From time to time, we have published the work of students in women's studies courses. The following essay, originally written as a term paper, is such a piece.
Last spring, I fulfilled Harvard's freshman Expository Writing requirement by taking the section Women in American History. Each student was asked to choose one woman from the many who have never been fully studied, and to write about her life and work for the entire semester. From a suggested list I chose Williamina Fleming, astronomer.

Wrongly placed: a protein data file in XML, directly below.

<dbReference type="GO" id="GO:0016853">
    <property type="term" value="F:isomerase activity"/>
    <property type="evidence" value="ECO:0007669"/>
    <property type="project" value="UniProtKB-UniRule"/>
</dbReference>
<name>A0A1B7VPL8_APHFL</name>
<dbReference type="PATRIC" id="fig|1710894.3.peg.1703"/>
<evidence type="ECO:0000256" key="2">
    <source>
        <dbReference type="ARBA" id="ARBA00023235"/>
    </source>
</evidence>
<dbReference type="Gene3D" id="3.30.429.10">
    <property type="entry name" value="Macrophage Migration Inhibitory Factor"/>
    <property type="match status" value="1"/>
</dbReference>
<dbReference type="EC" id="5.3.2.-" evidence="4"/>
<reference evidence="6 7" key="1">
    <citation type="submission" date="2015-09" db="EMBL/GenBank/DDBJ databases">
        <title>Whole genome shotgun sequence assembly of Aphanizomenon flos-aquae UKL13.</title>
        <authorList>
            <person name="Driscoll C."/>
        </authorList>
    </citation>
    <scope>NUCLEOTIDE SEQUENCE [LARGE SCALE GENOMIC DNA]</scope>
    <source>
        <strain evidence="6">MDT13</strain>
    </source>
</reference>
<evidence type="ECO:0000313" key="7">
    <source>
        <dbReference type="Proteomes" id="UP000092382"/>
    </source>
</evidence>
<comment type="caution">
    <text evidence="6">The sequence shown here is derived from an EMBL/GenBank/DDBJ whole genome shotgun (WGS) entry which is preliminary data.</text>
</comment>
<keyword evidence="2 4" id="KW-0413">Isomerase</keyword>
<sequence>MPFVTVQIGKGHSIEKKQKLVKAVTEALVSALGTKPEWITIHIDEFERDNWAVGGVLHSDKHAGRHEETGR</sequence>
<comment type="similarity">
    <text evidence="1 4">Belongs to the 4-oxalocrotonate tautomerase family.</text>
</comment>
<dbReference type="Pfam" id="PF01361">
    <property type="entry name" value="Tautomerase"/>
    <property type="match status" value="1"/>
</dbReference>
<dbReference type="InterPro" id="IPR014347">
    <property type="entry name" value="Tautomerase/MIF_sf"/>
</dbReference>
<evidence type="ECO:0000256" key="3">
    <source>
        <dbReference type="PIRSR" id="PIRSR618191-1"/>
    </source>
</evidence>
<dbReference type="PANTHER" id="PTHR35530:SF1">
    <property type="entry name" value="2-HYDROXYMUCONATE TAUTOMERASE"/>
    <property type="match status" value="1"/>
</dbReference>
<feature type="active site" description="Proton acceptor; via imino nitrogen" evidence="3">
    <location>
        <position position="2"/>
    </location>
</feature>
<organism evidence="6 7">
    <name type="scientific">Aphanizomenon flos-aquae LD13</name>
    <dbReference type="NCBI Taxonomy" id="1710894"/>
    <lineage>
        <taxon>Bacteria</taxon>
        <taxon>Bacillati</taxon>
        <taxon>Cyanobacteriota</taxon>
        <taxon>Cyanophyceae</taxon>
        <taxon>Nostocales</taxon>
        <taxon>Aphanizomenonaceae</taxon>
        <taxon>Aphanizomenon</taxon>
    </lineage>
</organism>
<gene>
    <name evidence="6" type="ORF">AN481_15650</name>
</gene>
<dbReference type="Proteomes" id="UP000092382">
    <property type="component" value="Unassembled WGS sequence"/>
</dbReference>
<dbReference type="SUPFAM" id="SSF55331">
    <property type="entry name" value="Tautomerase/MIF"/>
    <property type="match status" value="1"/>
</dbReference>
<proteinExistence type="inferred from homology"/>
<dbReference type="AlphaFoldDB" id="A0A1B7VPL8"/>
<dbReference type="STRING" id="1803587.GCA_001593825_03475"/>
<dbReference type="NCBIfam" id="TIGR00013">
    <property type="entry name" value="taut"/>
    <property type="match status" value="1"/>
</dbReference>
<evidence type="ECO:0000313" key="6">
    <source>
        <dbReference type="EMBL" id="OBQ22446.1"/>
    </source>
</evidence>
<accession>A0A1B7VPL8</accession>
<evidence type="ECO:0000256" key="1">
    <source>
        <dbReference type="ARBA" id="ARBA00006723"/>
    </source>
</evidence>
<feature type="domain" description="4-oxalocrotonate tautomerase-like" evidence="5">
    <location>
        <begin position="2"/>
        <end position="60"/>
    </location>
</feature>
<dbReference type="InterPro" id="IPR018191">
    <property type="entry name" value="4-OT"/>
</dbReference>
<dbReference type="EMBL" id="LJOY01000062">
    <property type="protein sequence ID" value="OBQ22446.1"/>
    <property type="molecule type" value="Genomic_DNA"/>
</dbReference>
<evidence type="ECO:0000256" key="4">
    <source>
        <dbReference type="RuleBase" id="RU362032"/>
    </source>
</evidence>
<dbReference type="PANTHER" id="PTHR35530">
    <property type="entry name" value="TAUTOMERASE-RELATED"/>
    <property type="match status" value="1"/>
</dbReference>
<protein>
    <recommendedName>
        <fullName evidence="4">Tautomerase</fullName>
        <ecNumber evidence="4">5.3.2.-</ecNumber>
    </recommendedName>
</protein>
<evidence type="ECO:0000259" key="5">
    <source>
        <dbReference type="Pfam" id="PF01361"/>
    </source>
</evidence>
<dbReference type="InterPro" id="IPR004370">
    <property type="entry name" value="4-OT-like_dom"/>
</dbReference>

I soon realized that Fleming 's biography, while intriguing, would only yield so much information. She was a Scotswoman, I learned, bright, stubborn, and courageous. Abandoned by her husband within a year after they emigrated to America, she devoted the rest of her life to the Harvard College Observatory. I could not discover why she came to America, why her husband left her, what happened to him; but I decided Fleming was important, not for her personal life, but for her scientific work and as a case study in the problem of role definition for women in her profession.